Sap of sublime madness

You will hear, in Chris Hedges’ dystopian essay, “The Myth of Human Progress and the Collapse of Complex Societies,” the clear echoes of the prophet Amos. In Hedges you hear the high-noon cries of one as sublimely outraged as that old farmer from a small village in Judah, 2800 years ago.

Consider that Amos was preaching, hammer and tongs, during the long and relatively peaceful time of King Jeroboam II. Consider that, according to the New Oxford Annotated Bible, it was a time when Israel attained a height of wealth and territorial expansion never again equalled; a time when great prosperity lead to increasingly gross inequities between urban elites and the poor; a time when, through manipulation of debt and credit, large land owners amassed huge estates and capital at the expense of small farmers.

The contemporaneous notes are unmistakable. The cultures and prophetic messages are mirrored. Except, I suppose, along with the conservative corporate elites, Hedges includes the smug pious liberals, for which he saves equal outrage.

The irony (always irony) in this is that conservative Christians vilify Hedges: “left-wing nut job,” etc., while revering Amos—seeing him as biblical hero with the fire of God’s word on his tongue and, no doubt, the inerrant text in his hands. As for smug pious liberals, they  (we?) would be enthralled by Amos’s message, applaud his thundering denunciations, while passive-aggressively dismissing the Amos-esque Hedges, unable or unwilling to see themselves in his gaze. Unwilling or unable to even know how to give up the privileges of our culture.

Like Amos, Hedges doesn’t hold out hope of repentance of the corporate oligarchs and those grown comfortable with the grease of cultural privilege. And yet, like Amos, he does hold out hope for justice.

Here’s Amos:

“…to him who sows the seed; the mountains shall drip sweet wine, and all the hills shall flow with it.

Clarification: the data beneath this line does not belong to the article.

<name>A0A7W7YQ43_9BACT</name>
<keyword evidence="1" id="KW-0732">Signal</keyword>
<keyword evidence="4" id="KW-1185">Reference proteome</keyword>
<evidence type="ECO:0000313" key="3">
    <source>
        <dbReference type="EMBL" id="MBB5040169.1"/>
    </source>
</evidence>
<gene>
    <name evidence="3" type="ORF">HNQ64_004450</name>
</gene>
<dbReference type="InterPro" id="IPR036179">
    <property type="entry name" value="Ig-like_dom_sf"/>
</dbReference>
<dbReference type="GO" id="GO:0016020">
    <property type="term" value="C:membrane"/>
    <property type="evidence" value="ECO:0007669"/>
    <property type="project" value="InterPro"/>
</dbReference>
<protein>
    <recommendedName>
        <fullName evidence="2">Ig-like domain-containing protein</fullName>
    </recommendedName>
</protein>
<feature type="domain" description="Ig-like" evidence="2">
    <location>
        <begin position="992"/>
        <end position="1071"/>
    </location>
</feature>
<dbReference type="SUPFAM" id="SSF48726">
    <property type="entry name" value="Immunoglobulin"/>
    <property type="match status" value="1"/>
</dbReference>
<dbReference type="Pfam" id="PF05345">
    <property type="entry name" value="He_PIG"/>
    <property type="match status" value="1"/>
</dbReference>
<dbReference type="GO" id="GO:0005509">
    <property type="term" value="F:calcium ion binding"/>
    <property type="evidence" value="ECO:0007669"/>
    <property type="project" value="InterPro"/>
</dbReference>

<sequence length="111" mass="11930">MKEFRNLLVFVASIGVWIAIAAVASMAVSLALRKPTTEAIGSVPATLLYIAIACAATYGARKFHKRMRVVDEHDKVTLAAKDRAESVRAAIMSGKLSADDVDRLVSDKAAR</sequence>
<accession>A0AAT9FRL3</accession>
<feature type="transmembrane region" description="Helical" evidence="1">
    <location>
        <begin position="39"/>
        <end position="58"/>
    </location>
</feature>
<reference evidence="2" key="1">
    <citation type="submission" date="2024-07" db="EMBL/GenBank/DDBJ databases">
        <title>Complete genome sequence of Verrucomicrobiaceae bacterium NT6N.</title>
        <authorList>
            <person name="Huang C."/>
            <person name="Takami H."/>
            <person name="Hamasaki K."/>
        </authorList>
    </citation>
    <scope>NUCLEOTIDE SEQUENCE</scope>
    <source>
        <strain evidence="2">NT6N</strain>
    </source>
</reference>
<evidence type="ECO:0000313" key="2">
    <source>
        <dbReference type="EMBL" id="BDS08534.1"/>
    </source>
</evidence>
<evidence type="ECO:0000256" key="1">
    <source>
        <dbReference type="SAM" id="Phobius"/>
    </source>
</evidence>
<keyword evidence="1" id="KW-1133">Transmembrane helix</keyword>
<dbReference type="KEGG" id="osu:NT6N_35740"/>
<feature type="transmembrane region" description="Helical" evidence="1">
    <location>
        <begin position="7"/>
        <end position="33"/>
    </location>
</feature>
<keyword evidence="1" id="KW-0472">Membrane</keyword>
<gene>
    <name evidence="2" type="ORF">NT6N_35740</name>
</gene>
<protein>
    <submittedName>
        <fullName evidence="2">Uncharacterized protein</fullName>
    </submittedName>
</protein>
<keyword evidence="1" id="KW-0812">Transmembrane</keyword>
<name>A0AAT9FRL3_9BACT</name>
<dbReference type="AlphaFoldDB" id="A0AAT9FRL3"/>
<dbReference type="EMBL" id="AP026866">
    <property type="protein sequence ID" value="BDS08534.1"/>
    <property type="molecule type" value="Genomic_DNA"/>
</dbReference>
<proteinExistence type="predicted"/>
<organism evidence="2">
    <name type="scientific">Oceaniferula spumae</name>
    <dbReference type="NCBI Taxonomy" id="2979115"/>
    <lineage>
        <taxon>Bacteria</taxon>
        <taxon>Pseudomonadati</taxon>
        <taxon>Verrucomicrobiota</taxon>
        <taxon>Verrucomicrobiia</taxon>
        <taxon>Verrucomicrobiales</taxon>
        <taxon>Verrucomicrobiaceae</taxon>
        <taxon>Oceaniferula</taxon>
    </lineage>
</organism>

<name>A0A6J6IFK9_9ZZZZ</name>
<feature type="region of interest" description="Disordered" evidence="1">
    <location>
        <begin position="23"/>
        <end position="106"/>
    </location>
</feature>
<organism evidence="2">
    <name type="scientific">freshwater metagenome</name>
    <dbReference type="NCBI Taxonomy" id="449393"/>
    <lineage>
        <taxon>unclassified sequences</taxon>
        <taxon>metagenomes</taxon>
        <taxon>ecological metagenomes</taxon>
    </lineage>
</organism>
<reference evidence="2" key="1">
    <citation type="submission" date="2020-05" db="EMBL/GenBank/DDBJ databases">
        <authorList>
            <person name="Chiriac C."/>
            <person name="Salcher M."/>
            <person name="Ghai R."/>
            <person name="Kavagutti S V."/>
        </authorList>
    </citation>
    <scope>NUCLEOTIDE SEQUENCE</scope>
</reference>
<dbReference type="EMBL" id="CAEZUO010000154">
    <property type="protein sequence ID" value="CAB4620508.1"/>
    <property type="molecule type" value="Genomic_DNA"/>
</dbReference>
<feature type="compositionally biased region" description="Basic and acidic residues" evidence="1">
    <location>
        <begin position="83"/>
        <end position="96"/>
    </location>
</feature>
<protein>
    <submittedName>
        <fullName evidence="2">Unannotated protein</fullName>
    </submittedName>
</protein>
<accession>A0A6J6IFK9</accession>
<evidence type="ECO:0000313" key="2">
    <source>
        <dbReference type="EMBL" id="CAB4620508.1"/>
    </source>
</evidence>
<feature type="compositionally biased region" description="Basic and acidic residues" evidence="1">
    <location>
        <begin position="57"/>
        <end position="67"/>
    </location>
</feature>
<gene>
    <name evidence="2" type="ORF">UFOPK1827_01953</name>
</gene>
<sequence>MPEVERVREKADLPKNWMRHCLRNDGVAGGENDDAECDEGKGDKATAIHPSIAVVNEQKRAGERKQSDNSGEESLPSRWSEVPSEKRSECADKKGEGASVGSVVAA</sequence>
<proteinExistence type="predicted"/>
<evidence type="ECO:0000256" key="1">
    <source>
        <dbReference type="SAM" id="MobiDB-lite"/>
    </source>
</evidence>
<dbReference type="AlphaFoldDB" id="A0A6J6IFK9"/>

Hedges sees hope in the seeds sown through the sublime madness of certain artists, philosophers, writers, sculptors, painters, poets, photographers and musicians. In fact sees these “prophets” and their work, as the only possible avenue of hope.


For Chris Hedges

You’ve seen the bramble
sway over the olive and oak,
and the moon brood
red with warning,
of grey faces filing,
from house to house,
burning poems of dissent,
and disassembling
the new prophets of protest.

And as the forests recede
on the skull of the earth,
and the seas sweep past
their boundaries,
as the birds of Minerva,
abandon their station,
you call us to listen
to the last lone lark,
sing the benediction,
at the owl-light
of civilization.

Yet in the mists
of imagination, you say,
the sap of sublime
madness rises within
the slenderest maple,
driven by the chrism,
of art and truth and
the “absurdity and certainty
of divine justice.”


  1. Hunger Games, then and now. Hedges inspires me (and at the same time depresses me), and those who revile him while revering Amos just make me desperately tired. The work of artists and musicians and poets is what I have to drink these days; thanks for this.

  2. Whoa –or Woe say the prophets, but “as it was in the days of Noah . . .” ):

    I like your poetic and prophetic echo.

  3. In his “Streams of Living Water,” Richard Foster does a great job on Amos in the chapter on Social Justice. You would like it.

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